A quick look at where we are today:
On July 11 of 2008 Apple launched its App Store for third party apps. At its opening there were 500 apps available for iPhone owners to choose from. Within a week over 10 million downloads had taken place. Today, there are over 300,000 apps available for iOS devices, and over 7 billion downloads have taken place.
One of the first apps in the store was from the New York Times -- and they were there when the first iPad apps appeared, as well. In fact, news apps have been part of the sales pitch for Apple ever since they began allowing third party apps onto their mobile devices.
So, more than two years into the new media revolution who well are U.S. newspapers doing?
No surprise that its a mixed bag. The simplest way to look at it would be to list the top ten newspapers by circulation and see what they have launched to date. Here you go:
Newspaper mobile app efforts appear to be broken out into three camps: those that have decided to move forward with developing for the new platforms; those who have done the minimum -- usually employing third party vendors to create an iPhone (and maybe Android) app; and those that have created no apps at all to date. Only a very few companies have moved into mobile to the point where they are creating secondary products such as the NYTimes The Scoop entertainment app. (The Tribune Company is supposed to be moving in the direction of creating secondary apps, but so far their efforts have been limited to one app, LAT Star Walk, and none that are directly tied to a newspaper's editorial or advertising content.)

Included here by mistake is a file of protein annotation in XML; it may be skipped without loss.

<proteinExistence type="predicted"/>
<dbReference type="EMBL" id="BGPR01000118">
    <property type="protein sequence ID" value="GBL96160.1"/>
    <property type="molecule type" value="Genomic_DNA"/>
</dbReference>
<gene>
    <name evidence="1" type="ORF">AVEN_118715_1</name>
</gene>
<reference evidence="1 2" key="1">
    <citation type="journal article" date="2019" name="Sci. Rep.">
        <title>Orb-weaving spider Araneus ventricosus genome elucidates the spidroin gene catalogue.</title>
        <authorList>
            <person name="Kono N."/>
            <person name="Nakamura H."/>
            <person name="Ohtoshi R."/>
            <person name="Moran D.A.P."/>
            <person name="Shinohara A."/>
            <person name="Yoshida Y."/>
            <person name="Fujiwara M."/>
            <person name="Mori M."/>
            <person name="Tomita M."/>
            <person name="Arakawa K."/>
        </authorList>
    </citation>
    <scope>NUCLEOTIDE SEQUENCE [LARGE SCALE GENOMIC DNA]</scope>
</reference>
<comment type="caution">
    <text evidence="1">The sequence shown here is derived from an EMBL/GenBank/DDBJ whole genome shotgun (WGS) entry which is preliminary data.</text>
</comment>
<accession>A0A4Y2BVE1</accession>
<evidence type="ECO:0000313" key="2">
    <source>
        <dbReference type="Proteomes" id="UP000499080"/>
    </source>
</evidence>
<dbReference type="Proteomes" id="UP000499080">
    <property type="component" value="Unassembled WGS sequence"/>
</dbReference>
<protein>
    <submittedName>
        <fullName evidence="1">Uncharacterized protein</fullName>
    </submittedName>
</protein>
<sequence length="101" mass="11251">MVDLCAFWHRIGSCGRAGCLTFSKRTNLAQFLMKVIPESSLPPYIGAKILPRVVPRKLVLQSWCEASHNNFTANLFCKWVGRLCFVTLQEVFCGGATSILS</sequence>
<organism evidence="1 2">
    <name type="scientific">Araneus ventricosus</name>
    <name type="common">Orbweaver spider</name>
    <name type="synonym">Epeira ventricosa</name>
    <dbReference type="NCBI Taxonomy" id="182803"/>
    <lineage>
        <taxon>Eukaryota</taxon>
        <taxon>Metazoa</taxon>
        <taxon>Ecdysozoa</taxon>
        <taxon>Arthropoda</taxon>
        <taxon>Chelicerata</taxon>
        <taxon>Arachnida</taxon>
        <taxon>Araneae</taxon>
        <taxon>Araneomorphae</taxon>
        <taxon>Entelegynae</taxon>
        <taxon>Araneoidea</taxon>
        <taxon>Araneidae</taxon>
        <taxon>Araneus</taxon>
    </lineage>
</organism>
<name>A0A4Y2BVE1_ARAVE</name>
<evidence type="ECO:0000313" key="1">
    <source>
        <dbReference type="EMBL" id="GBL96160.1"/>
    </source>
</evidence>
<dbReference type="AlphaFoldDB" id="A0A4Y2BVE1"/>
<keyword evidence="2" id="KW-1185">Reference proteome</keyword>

Hearst Newspapers, my old employer, appears to have bet the farm that mobile websites would be the answer, so, to date, they have launched no iOS apps. (My guess is that they will launch a series of apps with Verve Wireless, who they are partnering on their mobile websites.) Their decision was the equivalent of buying a condo at the height of the real estate market. They now get to sit back and watch the media world move forward while they either start again from scratch, or else work to defend their initial decisions.
McClatchy, who does not own a top ten circulation newspaper, has recently launched a series of mobile apps for their newspapers, but have done so using a developer (also Verve Wireless), so it is not surprising that the company has yet to launch a tablet edition for any of its newspapers. (See a pattern here?)
Other smaller papers have been more eager to launch apps -- again, mostly using outside vendors.
When it comes to tablet editions, those that have developed their own mobile apps appear to be in a better position to launch iPad versions. While magazines seem to be more enthusiastic about tablet editions than newspapers, we are beginning to see a few independent newspapers experimenting with the form -- The Oklahoman, for instance.
Note: because the number of apps inside iTunes is so high, I can not guarantee the accuracy of the information above -- though as of this morning it appears right. I will correct the graphic above if I receive additional information.